Now, if we’re honest with ourselves, we all have hatred, anger, and violence within us too.  Everyone does.  The question is, what are we going to do with it, and what Jesus calls us to do, what he teaches us to do with our hatred, anger, and violence is not to act it out, not to act upon it, but rather to give it to him, to place it at the foot of the cross so that he can transform it into love.

That is often not done, however, and we have a world that is full of anger, hatred, and violence (as well as love).  So, what are we to do amidst such anger, hatred, and violence?  Well, let’s call the anger, hatred, and violence of the world storms and waves.  Then, let’s do what Peter did.  Amidst the storms and the waves, we look up and see Jesus coming to us, not where we expect, not in the quiet sanctuary, but right in the middle of the storms and waves, right in the middle of the hatred, anger, and violence.  Then, rather than waiting for Jesus to come to us in the safety of the boat, the sanctuary, we ask Jesus to summon us out into the storms and waves.  Rumor has it, he’ll say yes.  Then, like Peter did, we step out of the sanctuary and risk drowning in order to go and be with Jesus amidst the storms and waves.  We risk drowning, going out into the anger, hatred, and violence to be the light of Jesus within the storm.

Sometimes we’re not even entirely sure what we’re going to do there.  We want to bring the light of Jesus with us.  We want to live out the way, the truth, and the life of Jesus amidst the storms and waves, and it is darn scary.  We just may be killed if we go out amidst the storms and waves.  A 32 year old woman was killed in Charlottesville by a man who drove his car into a group of people who stepped out of the boat amidst the storm of anger, hatred, and violence to declare that anger, hatred, and violence have no place in this world.  This woman risked and gave her life to give witness to love rather than hatred.  That’s what we call a martyr, a witness.  I don’t even know if she was Christian, but I know she was amidst the storm, declaring the light of love for all, not just some.  She gave her life for that witness, and that is martyrdom.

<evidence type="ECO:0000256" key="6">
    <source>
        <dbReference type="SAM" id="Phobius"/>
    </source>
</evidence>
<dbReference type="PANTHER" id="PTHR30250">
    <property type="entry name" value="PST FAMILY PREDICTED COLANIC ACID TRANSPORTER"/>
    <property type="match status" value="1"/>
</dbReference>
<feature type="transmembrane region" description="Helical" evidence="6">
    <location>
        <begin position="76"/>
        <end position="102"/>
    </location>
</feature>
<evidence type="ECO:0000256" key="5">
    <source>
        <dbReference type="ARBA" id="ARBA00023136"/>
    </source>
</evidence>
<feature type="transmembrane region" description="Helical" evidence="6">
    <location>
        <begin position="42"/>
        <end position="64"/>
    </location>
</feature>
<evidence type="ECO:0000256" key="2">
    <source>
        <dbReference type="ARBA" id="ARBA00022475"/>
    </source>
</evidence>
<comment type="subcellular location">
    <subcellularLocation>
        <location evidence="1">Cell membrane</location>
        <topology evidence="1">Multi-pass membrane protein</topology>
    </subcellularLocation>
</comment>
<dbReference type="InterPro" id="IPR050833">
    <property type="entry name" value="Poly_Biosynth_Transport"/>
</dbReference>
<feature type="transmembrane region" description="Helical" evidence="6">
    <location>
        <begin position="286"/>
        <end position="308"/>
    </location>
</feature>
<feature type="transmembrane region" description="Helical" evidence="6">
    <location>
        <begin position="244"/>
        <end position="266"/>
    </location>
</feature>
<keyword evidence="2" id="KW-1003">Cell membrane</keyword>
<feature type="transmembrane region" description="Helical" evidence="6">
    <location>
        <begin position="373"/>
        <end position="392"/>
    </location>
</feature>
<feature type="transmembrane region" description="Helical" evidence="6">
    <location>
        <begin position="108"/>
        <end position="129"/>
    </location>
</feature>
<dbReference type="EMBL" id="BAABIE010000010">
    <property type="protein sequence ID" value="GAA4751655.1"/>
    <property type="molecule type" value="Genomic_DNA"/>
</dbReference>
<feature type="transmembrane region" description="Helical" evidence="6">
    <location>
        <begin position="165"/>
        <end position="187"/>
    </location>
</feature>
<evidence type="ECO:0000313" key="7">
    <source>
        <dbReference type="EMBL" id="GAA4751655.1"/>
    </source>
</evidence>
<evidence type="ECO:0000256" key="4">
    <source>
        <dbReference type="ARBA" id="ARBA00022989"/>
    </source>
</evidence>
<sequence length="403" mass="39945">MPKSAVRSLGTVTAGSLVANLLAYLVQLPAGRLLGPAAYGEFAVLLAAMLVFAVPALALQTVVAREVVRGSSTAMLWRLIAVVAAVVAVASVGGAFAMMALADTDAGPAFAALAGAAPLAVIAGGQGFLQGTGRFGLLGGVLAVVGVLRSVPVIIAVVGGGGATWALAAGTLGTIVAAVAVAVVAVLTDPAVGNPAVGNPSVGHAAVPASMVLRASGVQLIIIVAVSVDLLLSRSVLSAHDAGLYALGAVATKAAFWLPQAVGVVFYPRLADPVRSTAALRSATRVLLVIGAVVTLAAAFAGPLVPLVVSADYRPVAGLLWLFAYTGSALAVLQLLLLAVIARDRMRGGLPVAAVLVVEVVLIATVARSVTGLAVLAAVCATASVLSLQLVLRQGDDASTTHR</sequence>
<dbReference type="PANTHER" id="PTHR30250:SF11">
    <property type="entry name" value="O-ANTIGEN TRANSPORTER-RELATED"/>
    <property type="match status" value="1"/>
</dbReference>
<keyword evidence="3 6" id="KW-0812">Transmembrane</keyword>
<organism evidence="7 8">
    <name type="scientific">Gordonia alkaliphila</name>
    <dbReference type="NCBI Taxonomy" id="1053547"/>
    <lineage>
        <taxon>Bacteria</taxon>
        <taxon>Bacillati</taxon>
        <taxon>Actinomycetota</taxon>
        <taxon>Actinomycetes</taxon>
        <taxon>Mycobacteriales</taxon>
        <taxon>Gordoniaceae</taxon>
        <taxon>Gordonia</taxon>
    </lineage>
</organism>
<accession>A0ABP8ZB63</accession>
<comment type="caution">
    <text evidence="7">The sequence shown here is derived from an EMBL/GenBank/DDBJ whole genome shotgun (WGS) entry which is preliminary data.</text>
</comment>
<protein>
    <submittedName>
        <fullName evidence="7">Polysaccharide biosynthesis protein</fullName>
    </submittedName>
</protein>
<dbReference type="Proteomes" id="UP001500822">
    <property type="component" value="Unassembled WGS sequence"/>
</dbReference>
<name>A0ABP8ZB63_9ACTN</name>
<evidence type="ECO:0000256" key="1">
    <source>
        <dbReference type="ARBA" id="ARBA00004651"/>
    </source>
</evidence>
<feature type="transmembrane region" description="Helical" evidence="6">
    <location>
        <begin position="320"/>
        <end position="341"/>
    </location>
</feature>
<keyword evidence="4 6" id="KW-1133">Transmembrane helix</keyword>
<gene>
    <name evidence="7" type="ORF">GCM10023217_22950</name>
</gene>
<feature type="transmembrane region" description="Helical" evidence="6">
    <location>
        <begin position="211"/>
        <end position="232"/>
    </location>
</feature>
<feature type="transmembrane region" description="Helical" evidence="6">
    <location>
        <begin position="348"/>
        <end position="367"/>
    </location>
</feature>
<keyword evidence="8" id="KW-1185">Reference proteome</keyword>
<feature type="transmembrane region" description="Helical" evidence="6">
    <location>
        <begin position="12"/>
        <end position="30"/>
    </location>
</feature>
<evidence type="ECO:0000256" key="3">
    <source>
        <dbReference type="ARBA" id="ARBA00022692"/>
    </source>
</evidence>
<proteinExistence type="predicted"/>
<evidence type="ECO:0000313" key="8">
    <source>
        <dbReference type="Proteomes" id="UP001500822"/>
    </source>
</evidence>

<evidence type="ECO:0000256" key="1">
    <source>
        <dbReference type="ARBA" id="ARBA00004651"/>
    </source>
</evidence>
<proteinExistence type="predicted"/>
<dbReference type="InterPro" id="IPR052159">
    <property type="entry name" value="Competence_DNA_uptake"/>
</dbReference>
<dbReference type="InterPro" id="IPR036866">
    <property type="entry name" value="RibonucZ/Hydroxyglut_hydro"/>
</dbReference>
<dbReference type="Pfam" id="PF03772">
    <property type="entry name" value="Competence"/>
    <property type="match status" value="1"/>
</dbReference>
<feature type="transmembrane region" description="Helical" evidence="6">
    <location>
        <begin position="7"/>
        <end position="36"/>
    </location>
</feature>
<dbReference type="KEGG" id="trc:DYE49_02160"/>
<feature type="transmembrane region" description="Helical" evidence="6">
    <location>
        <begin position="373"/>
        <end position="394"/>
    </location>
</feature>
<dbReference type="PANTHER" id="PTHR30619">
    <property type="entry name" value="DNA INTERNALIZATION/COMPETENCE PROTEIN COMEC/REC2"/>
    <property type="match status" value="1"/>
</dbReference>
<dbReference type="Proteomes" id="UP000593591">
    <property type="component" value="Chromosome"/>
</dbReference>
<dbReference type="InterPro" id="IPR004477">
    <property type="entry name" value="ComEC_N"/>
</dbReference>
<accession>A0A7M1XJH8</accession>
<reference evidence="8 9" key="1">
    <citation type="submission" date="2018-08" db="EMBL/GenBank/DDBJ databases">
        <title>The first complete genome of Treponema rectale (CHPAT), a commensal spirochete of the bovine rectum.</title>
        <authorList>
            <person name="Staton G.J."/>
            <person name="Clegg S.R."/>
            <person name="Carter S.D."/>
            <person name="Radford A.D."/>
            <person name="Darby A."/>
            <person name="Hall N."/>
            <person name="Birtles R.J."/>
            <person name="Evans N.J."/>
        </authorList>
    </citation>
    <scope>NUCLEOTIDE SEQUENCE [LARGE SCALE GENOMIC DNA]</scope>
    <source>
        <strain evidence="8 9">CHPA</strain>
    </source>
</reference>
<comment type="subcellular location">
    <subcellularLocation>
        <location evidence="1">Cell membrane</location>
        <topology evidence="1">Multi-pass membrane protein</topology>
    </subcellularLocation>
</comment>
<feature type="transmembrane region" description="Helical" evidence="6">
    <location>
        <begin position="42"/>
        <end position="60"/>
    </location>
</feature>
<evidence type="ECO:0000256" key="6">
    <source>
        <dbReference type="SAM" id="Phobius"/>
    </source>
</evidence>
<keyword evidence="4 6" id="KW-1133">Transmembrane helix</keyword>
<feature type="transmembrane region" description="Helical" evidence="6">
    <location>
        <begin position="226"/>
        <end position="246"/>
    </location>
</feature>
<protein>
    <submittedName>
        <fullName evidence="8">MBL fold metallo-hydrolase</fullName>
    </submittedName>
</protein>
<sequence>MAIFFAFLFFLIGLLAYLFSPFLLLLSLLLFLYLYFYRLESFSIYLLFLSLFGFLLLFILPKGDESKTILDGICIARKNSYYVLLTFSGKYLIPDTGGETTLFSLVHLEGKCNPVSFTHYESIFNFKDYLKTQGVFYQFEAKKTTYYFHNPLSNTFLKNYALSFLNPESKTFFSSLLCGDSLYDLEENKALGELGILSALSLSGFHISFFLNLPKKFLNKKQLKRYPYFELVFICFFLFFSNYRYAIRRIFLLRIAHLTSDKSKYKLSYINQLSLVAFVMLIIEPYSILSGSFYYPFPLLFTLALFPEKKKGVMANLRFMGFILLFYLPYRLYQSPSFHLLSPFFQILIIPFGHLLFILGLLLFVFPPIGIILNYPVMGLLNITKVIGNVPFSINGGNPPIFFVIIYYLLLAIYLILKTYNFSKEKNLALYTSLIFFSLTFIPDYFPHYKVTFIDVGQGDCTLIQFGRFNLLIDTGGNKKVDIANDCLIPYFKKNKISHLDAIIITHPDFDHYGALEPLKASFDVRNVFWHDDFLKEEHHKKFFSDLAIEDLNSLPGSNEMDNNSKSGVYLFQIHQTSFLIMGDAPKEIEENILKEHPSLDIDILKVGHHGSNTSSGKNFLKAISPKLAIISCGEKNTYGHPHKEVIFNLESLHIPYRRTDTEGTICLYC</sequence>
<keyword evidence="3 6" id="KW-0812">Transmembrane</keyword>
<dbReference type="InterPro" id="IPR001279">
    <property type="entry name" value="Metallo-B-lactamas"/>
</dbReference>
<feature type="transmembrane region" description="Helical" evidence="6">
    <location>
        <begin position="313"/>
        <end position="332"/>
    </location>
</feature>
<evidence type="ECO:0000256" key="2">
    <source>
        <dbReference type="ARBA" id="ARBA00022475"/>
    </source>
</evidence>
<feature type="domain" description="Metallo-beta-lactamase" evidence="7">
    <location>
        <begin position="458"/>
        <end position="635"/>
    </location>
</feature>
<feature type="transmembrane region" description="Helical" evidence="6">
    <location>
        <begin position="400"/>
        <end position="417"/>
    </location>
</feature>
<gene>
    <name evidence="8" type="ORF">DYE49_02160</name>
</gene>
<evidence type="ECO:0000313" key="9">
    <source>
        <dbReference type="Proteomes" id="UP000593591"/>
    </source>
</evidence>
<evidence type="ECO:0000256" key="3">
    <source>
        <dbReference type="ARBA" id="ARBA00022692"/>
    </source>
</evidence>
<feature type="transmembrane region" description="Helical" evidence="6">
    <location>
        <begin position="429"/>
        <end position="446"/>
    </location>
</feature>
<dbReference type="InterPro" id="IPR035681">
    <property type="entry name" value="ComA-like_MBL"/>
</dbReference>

Stepping out amidst the storms and waves of anger, hatred, and violence, we too will risk drowning.  We’ll risk our lives and well-being to live out and be the light of Jesus amidst the darkness of hatred, anger, and violence.  When Peter stared to sink, Jesus reached down and picked him up.  I’d like to say that his doing so is a guarantee that so long as we ask Jesus for help, we won’t be harmed, but that simply isn’t true.  Peter began sinking because he became overcome with fear of the storm and waves.  The call to Jesus keeps us from being overcome with fear, keeps us from succumbing to the anger, hatred, and violence ourselves.  The call to Jesus doesn’t guarantee that we won’t be harmed.  The call to Jesus keeps our hearts from falling into hatred, anger, and violence.  The call to Jesus keeps the darkness from overcoming the light of Jesus within us.

Truly to  be the light of Jesus amidst the darkness of anger, hatred, and violence, we truly do need to risk drowning, to risk not only our lives and well-being, but also to risk being overcome by the darkness.  In all likelihood, we will be overcome by the darkness at times, and in those times, we call out to Jesus to save us, to reach his hand out, pull us out of the storm and waves and put us back into the boat, the sanctuary.  Then, once we’ve recovered, we step out of the boat, amidst the storm and waves once again to risk our lives and well-being, to be the light of Jesus amidst the darkness of hatred, anger, and violence once again.

Risk is part of the deal to live as Jesus’ disciples.  We’ve got to risk drowning to walk out on the water with Jesus.  We also need to be able to see the beauty and sacredness of the people and creation all around us, even amidst the storm and waves.  We realize the waves are there, but don’t get too daunted by the waves.  Keep your eyes on Jesus.  Imagine the magic, the possibility, the wonder of seeing him walking to you on the water.  Imagine the magic, the possibility, the wonder of asking him if you can come out and play too, and Jesus saying ,”yes.”